About one-fifth of the votes cast in Northern Ireland’s Assembly election today will be second class. Anyone voting for a party whose members designate as “other” – Alliance, the Greens and People Before Profit – will be seeking representatives whose votes do not count towards “cross-community support” as set out in the Belfast Agreement.
Cross-community support – the support of seperate majorities of members who designate as “unionist” or “nationalist” – is needed to exercise the Assembly’s much abused veto mechanism; the petition of concern which is meant to be restricted to significant or controversial matters. Cross-community support is also required to pass budgets, votes of confidence and to change Stormont’s rules.
The growth of Alliance has raised public awareness that leader Naomi Long would not be deputy first minister even if her party were second largest
The Belfast Agreement envisaged the designation system relaxing quickly, with regular reviews from 2002. Instead, it has become more rigid. The 2006 St Andrew’s Agreement introduced a petition of concern-type mechanism to the executive and prevented Assembly members changing designation between elections, as Alliance did in 2001 to stop unionists collapsing devolution.
Further agreements have mandated cross-community support for decisions on policing and justice and the period to form an executive.
The growth of Alliance has raised public awareness that leader Naomi Long would not be deputy first minister even if her party were second largest. This has spurred the belief that designation is broken. Alliance has always wanted the system scrapped and has campaigned for its abolition in this election, as have the Greens. Yet appointing the first and deputy first ministers is one instance where all three designations – unionist, nationalist and other – are treated equally. Long would miss out on office not because of her designation but because her designation is too small.
So the sense of a broken system stems from a deeper perception of unfairness.
To have different classes of voter is an extraordinary compromise of democracy, whether the distinction is seen to occur in the polling booth or the legislature. It was considered acceptable at the time of the Belfast Agreement due to pragmatism, exhaustion and the promise it would be transitional. More importantly, there was no conception of “other” as a third community. It was a procedural gap between two communities.
The Women’s Coalition, now defunct, epitomised this by pledging to redesignate for any Assembly vote as expedient. Even today, no unaligned party claims its supporters are not unionists or nationalists, only that the constitution is not their first priority in elections.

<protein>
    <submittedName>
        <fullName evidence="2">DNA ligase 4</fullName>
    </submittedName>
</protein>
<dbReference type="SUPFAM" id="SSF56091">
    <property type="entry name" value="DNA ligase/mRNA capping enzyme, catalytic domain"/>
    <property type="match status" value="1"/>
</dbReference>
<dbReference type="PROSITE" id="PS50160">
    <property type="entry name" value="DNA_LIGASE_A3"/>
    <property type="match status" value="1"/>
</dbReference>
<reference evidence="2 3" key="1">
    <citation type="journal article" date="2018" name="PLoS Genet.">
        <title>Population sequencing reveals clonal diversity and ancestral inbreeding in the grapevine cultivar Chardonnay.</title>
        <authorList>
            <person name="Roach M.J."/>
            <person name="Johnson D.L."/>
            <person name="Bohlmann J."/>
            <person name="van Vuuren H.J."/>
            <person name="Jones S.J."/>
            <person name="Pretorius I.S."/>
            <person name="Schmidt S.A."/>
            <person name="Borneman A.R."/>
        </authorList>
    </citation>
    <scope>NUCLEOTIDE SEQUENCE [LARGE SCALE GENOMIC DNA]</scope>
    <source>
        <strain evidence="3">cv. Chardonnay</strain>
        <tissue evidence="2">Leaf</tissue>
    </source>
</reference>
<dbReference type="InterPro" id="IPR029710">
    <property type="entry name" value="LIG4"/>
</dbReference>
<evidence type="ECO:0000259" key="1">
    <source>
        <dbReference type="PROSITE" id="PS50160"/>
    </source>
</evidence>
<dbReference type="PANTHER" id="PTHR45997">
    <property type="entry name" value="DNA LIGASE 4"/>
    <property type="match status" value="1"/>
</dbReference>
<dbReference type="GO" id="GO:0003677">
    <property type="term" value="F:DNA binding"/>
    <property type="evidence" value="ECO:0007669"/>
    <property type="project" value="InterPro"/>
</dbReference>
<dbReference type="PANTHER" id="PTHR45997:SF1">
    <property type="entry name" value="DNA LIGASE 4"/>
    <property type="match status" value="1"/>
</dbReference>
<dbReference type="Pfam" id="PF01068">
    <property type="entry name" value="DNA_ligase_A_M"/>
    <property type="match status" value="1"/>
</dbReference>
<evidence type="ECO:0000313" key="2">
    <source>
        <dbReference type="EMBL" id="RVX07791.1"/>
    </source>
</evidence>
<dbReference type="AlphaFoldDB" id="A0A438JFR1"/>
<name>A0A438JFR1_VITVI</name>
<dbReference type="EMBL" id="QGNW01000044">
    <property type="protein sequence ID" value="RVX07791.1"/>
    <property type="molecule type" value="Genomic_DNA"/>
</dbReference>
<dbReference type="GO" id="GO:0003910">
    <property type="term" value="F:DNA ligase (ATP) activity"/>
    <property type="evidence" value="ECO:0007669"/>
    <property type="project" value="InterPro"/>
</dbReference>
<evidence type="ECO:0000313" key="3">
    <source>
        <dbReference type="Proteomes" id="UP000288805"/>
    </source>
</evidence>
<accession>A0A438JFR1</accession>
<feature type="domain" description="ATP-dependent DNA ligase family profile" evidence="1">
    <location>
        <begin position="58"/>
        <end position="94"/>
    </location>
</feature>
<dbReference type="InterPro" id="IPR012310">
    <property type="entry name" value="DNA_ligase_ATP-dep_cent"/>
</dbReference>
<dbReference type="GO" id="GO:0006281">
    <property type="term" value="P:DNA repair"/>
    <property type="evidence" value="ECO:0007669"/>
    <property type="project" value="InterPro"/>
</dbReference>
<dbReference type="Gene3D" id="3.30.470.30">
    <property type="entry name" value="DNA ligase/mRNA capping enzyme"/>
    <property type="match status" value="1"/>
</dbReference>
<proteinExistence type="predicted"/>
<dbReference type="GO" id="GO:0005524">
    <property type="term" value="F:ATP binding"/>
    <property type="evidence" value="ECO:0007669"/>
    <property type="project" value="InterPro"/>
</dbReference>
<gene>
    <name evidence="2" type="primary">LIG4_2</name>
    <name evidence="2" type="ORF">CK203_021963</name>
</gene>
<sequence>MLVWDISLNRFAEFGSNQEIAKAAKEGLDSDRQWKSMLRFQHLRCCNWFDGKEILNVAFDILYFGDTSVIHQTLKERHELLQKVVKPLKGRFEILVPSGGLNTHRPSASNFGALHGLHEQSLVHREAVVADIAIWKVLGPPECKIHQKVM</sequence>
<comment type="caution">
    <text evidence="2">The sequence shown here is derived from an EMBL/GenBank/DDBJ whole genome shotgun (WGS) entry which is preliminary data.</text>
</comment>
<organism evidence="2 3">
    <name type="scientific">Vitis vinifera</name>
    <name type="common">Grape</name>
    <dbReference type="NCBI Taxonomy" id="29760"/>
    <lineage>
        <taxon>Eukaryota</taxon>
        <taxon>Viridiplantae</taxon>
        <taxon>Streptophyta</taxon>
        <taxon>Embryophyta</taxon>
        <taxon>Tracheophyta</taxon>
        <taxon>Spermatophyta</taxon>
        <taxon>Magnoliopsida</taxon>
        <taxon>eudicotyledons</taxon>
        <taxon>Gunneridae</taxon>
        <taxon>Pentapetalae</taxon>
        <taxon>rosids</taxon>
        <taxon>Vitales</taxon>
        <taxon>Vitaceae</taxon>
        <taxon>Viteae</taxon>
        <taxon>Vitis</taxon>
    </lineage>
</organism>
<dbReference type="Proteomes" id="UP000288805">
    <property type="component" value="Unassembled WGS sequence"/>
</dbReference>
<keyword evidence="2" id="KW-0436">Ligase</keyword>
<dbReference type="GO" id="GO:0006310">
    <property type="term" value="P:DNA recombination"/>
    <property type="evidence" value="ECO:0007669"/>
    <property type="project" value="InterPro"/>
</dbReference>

Sinn Féin wants the system kept as it is, which is enough to veto change through lack of cross-community support
Nevertheless, the idea of a third community in Northern Ireland has grown and has come to be associated with Stormont’s third designation. Defenders of the system are beginning to sound like defenders of the old local government franchise, overturned by the Civil Rights Association’s campaign for “one man, one vote”. Some unionists will still insist that although voting in council elections was restricted to ratepayers before 1969, this did not discriminate between Protestants and Catholics – and in theory they are correct. That hardly placated people suffering obvious discrimination in practice.
There is no easy route to abolishing or reforming designation. Sinn Féin wants the system kept as it is, which is enough to veto change through lack of cross-community support. Unionist enthusiasm for the prospect of being voted out of office cannot be taken for granted, to put it mildly. Westminster could impose reform; it has full sovereignty over Stormont, recognised in the Belfast Agreement. However, it is difficult to imagine even the present UK government removing designation without nationalist consent, nor might such a move be wise.
One avenue that could be explored is a legal challenge under the Human Rights Act, a central part of the Belfast Agreement. The European Court of Human Rights has developed potentially relevant case law on the right to free elections. While not all votes must carry equal weight, as that would rule out some forms of proportional representation, the court has declared “the vote of each elector must have the possibility of affecting the composition of the legislature”.
How properly a part of the legislature is a member whose votes do not count on budgets, significant or controversial matters, or anything everyone else can veto?
The court grants considerable leeway to states to interpret this principle, as long as it is to achieve a proportionate aim in a reasonable time. Is 23 years of designation enough?
The court grants almost no leeway where voting rights are unequal for “a group”. Is the third tribe of Northern Ireland a group? As the Belfast Agreement makes no attempt to define its three designations, beyond naming them, it could be argued they have all been groups from day one.
Strasbourg’s rulings must be taken into account by the High Court in Belfast and the UK Supreme Court. It is unlikely judges would find designation incompatible with the Human Rights Act, but almost certain they would lay down markers on the limitations of the system and the expectations of reform. This would transform debate.
The “others” have months to get an argument together, while the DUP dithers over whether Stormont returns at all.